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YellerBill
Mar 22, 2013

101st Active Anurans
"Starship Croakers"

Most Ammunition Expended On Civilians 2015

go read A Ghost Story


Problem description: (Context: My roommate received her brother's old custom-built PC a while back. The computer itself was built 2013-2014ish, but we don't know specifics. Her brother is not immediately available with the details so we've had to look up for ourselves what it's built out of.) The problem itself: For years now, her computer hard locks under the load produced by most video games she plays (Warframe, Grand Theft Auto V, Overwatch) after anywhere from half an hour to two hours. The screen freezes and the audio loops whatever sound it was last emitting, which usually means emitting a very high pitched or otherwise unpleasant buzzing.

Attempted fixes: We thought it might be the graphics card or drivers, but updating and later reinstalling the drivers did nothing. She bought a new graphics card (upgraded from Nvidia 660 to Nvidia GTX 1060) but that has not solved the problem.

Recent changes: The only recent change is installing a new graphics card, and the hardlocking was happening long before that.

--

Operating system: Windows 10 Home 64-bit

System specs:
Motherboard: Gigabyte Z87X-UD4H
Processor: Intel i5-4670K
Graphics Card: Nvidia Geforce GTX 1060 6GB
Memory: 8 GB RAM (couldn't find any other info)
Hard Drive(s): 2x Western Digital WD10EZEX 1TB HDD
Power Supply: Corsair CX750

Location: USA

I have Googled and read the FAQ: Yes

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Teketeketeketeke
Mar 11, 2007



Bread Liar

I have a couple starting points for you:

1. RAM issue? Run memtest and see if there are any issues with the RAM. And/or: if you have 2x4GB making up that 8, run it with each stick alternately and see if that fixes anything. This would be my first angle of attack, especially as you can't find much info on the RAM.

2. Overheating issue? Use a hardware monitor program (CPU-Z for various system elements, GPU-Z for graphics card, etc.) and see if you're getting any crazy high temps.

Could also be a PSU issue - you could check out hardware monitoring programs to make sure voltages/etc. are in line with specs, though the best way to really test this would be to swap in another one.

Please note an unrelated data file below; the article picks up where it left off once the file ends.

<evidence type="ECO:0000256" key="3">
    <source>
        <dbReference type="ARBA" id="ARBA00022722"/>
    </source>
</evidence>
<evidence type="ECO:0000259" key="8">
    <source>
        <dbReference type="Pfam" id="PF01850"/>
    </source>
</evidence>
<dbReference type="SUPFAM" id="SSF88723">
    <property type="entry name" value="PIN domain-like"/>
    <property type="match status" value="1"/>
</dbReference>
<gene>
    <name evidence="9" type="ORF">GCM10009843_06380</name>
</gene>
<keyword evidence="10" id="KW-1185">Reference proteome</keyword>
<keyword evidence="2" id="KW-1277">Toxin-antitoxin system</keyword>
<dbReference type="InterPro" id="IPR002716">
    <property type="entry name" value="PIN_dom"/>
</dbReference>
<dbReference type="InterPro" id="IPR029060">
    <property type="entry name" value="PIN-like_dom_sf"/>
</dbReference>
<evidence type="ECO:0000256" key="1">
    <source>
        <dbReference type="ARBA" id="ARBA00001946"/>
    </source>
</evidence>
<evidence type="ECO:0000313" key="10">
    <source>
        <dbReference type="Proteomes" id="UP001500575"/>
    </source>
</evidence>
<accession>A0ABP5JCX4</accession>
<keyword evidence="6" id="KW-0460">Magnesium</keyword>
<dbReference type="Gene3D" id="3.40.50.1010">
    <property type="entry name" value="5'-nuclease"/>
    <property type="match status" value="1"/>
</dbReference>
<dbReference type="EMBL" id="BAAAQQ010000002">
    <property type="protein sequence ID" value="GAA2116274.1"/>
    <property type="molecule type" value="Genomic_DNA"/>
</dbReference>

YellerBill
Mar 22, 2013

101st Active Anurans
"Starship Croakers"

Most Ammunition Expended On Civilians 2015

go read A Ghost Story


Have tried memtest twice, it froze both times at different points (the first time when almost done, the second time almost immediately after starting). I'm starting to really suspect overheating, will check the temp when she gets back from work. I'll also check to see if the flash drive that we're booting memtest from might have a problem.

YellerBill
Mar 22, 2013

101st Active Anurans
"Starship Croakers"

Most Ammunition Expended On Civilians 2015

go read A Ghost Story


YellerBill posted:

Have tried memtest twice, it froze both times at different points (the first time when almost done, the second time almost immediately after starting). I'm starting to really suspect overheating, will check the temp when she gets back from work. I'll also check to see if the flash drive that we're booting memtest from might have a problem.

Got a successful memtest (third time's the charm)-- it reported no errors.

Ran some GTA V on her computer since that's one of the most common ways to cause it to freeze quickly, stared at the temperatures on HWmonitor, it stayed well within safe operating temps. It also didn't freeze even after a couple of hours of running the game, which is odd because that's usually long enough to get it to freeze. I guess that leaves us with checking the power supply? How should I go about doing that if I don't have a good one handy to swap in?

Zogo
Jul 29, 2003



YellerBill posted:

Have tried memtest twice, it froze both times at different points (the first time when almost done, the second time almost immediately after starting). I'm starting to really suspect overheating, will check the temp when she gets back from work. I'll also check to see if the flash drive that we're booting memtest from might have a problem.

If it's freezing in memtest then that's a sign of potential RAM failure (even if it does pass sometimes).

YellerBill posted:

How should I go about doing that if I don't have a good one handy to swap in?

The simplest thing to do first would be use onboard video temporarily and see if the freezes continue. That will narrow the problem down more. Onboard video will use less power as well and this may point to it being a PSU issue.

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